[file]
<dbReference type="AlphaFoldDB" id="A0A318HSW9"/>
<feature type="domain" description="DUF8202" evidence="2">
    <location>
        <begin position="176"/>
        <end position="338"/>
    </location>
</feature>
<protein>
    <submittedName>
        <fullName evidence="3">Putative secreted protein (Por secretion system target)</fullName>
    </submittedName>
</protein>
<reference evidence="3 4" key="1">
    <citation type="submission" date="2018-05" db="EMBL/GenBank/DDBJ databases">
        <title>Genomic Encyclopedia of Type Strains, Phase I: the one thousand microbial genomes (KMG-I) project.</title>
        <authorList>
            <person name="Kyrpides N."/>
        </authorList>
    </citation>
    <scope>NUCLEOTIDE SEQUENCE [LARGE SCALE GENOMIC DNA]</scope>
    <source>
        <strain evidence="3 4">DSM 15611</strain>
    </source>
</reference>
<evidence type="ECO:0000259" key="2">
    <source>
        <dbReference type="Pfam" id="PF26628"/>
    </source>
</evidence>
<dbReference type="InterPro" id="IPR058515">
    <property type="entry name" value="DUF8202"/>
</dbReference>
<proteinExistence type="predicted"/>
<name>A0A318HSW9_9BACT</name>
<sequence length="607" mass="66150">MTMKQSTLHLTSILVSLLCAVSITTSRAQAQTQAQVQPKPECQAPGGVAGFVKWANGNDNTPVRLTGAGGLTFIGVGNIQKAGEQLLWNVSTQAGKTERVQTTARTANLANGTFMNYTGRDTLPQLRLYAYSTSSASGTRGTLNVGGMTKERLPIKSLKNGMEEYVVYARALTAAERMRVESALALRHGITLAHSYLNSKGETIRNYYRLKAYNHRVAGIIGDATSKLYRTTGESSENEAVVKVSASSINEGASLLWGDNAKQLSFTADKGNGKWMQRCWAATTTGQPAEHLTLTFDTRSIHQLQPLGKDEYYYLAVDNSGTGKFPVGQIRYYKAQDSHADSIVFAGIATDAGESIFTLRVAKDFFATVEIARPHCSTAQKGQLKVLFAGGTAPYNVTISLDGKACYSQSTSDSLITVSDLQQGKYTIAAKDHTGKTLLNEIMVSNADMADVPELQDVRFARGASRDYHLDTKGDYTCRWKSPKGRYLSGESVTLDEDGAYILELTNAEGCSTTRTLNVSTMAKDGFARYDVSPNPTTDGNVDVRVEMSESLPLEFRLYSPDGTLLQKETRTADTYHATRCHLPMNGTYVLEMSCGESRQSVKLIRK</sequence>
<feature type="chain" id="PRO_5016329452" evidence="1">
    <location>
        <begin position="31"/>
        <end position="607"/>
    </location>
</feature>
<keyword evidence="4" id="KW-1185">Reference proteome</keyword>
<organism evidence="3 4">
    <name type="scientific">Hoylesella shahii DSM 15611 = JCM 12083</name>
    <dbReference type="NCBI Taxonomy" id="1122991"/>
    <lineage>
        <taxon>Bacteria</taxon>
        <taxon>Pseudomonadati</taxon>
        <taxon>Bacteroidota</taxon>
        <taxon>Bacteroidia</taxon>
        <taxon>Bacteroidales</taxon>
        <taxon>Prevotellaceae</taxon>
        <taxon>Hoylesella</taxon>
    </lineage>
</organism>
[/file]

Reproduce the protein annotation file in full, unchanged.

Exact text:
<dbReference type="AlphaFoldDB" id="A0A318HSW9"/>
<feature type="domain" description="DUF8202" evidence="2">
    <location>
        <begin position="176"/>
        <end position="338"/>
    </location>
</feature>
<protein>
    <submittedName>
        <fullName evidence="3">Putative secreted protein (Por secretion system target)</fullName>
    </submittedName>
</protein>
<reference evidence="3 4" key="1">
    <citation type="submission" date="2018-05" db="EMBL/GenBank/DDBJ databases">
        <title>Genomic Encyclopedia of Type Strains, Phase I: the one thousand microbial genomes (KMG-I) project.</title>
        <authorList>
            <person name="Kyrpides N."/>
        </authorList>
    </citation>
    <scope>NUCLEOTIDE SEQUENCE [LARGE SCALE GENOMIC DNA]</scope>
    <source>
        <strain evidence="3 4">DSM 15611</strain>
    </source>
</reference>
<evidence type="ECO:0000259" key="2">
    <source>
        <dbReference type="Pfam" id="PF26628"/>
    </source>
</evidence>
<dbReference type="InterPro" id="IPR058515">
    <property type="entry name" value="DUF8202"/>
</dbReference>
<proteinExistence type="predicted"/>
<name>A0A318HSW9_9BACT</name>
<sequence length="607" mass="66150">MTMKQSTLHLTSILVSLLCAVSITTSRAQAQTQAQVQPKPECQAPGGVAGFVKWANGNDNTPVRLTGAGGLTFIGVGNIQKAGEQLLWNVSTQAGKTERVQTTARTANLANGTFMNYTGRDTLPQLRLYAYSTSSASGTRGTLNVGGMTKERLPIKSLKNGMEEYVVYARALTAAERMRVESALALRHGITLAHSYLNSKGETIRNYYRLKAYNHRVAGIIGDATSKLYRTTGESSENEAVVKVSASSINEGASLLWGDNAKQLSFTADKGNGKWMQRCWAATTTGQPAEHLTLTFDTRSIHQLQPLGKDEYYYLAVDNSGTGKFPVGQIRYYKAQDSHADSIVFAGIATDAGESIFTLRVAKDFFATVEIARPHCSTAQKGQLKVLFAGGTAPYNVTISLDGKACYSQSTSDSLITVSDLQQGKYTIAAKDHTGKTLLNEIMVSNADMADVPELQDVRFARGASRDYHLDTKGDYTCRWKSPKGRYLSGESVTLDEDGAYILELTNAEGCSTTRTLNVSTMAKDGFARYDVSPNPTTDGNVDVRVEMSESLPLEFRLYSPDGTLLQKETRTADTYHATRCHLPMNGTYVLEMSCGESRQSVKLIRK</sequence>
<feature type="chain" id="PRO_5016329452" evidence="1">
    <location>
        <begin position="31"/>
        <end position="607"/>
    </location>
</feature>
<keyword evidence="4" id="KW-1185">Reference proteome</keyword>
<organism evidence="3 4">
    <name type="scientific">Hoylesella shahii DSM 15611 = JCM 12083</name>
    <dbReference type="NCBI Taxonomy" id="1122991"/>
    <lineage>
        <taxon>Bacteria</taxon>
        <taxon>Pseudomonadati</taxon>
        <taxon>Bacteroidota</taxon>
        <taxon>Bacteroidia</taxon>
        <taxon>Bacteroidales</taxon>
        <taxon>Prevotellaceae</taxon>
        <taxon>Hoylesella</taxon>
    </lineage>
</organism>